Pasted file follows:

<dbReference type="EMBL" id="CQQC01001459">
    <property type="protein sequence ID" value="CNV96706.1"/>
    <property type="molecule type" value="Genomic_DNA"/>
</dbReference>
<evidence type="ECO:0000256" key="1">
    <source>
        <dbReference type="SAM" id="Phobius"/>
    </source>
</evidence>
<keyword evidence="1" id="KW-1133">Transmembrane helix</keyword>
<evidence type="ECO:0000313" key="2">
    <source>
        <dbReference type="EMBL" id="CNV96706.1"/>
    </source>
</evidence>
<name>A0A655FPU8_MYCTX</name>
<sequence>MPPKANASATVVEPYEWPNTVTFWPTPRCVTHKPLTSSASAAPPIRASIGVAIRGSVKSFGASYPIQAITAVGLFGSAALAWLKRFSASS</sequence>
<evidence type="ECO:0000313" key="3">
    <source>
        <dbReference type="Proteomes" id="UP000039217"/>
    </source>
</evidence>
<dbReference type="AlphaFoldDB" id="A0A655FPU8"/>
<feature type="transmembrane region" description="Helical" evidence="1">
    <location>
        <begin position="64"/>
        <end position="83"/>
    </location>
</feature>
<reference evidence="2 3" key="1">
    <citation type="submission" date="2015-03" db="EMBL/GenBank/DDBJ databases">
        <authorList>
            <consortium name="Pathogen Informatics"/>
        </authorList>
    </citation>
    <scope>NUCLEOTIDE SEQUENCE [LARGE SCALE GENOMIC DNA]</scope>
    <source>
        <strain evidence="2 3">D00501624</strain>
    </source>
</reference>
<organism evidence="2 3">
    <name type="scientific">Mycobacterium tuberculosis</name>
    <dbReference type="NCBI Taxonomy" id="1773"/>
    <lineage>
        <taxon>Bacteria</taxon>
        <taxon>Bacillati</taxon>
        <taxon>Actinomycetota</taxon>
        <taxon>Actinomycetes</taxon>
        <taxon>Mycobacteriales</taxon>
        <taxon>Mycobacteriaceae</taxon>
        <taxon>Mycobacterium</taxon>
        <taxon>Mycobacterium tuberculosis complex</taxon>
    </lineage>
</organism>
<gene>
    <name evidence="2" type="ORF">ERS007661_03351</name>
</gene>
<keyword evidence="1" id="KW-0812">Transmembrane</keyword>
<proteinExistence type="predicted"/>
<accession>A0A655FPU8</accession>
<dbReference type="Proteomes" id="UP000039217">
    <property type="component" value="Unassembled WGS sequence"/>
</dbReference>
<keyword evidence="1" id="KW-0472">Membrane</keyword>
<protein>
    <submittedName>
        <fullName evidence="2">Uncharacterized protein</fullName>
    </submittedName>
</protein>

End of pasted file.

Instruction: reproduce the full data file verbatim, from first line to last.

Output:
<dbReference type="EMBL" id="CQQC01001459">
    <property type="protein sequence ID" value="CNV96706.1"/>
    <property type="molecule type" value="Genomic_DNA"/>
</dbReference>
<evidence type="ECO:0000256" key="1">
    <source>
        <dbReference type="SAM" id="Phobius"/>
    </source>
</evidence>
<keyword evidence="1" id="KW-1133">Transmembrane helix</keyword>
<evidence type="ECO:0000313" key="2">
    <source>
        <dbReference type="EMBL" id="CNV96706.1"/>
    </source>
</evidence>
<name>A0A655FPU8_MYCTX</name>
<sequence>MPPKANASATVVEPYEWPNTVTFWPTPRCVTHKPLTSSASAAPPIRASIGVAIRGSVKSFGASYPIQAITAVGLFGSAALAWLKRFSASS</sequence>
<evidence type="ECO:0000313" key="3">
    <source>
        <dbReference type="Proteomes" id="UP000039217"/>
    </source>
</evidence>
<dbReference type="AlphaFoldDB" id="A0A655FPU8"/>
<feature type="transmembrane region" description="Helical" evidence="1">
    <location>
        <begin position="64"/>
        <end position="83"/>
    </location>
</feature>
<reference evidence="2 3" key="1">
    <citation type="submission" date="2015-03" db="EMBL/GenBank/DDBJ databases">
        <authorList>
            <consortium name="Pathogen Informatics"/>
        </authorList>
    </citation>
    <scope>NUCLEOTIDE SEQUENCE [LARGE SCALE GENOMIC DNA]</scope>
    <source>
        <strain evidence="2 3">D00501624</strain>
    </source>
</reference>
<organism evidence="2 3">
    <name type="scientific">Mycobacterium tuberculosis</name>
    <dbReference type="NCBI Taxonomy" id="1773"/>
    <lineage>
        <taxon>Bacteria</taxon>
        <taxon>Bacillati</taxon>
        <taxon>Actinomycetota</taxon>
        <taxon>Actinomycetes</taxon>
        <taxon>Mycobacteriales</taxon>
        <taxon>Mycobacteriaceae</taxon>
        <taxon>Mycobacterium</taxon>
        <taxon>Mycobacterium tuberculosis complex</taxon>
    </lineage>
</organism>
<gene>
    <name evidence="2" type="ORF">ERS007661_03351</name>
</gene>
<keyword evidence="1" id="KW-0812">Transmembrane</keyword>
<proteinExistence type="predicted"/>
<accession>A0A655FPU8</accession>
<dbReference type="Proteomes" id="UP000039217">
    <property type="component" value="Unassembled WGS sequence"/>
</dbReference>
<keyword evidence="1" id="KW-0472">Membrane</keyword>
<protein>
    <submittedName>
        <fullName evidence="2">Uncharacterized protein</fullName>
    </submittedName>
</protein>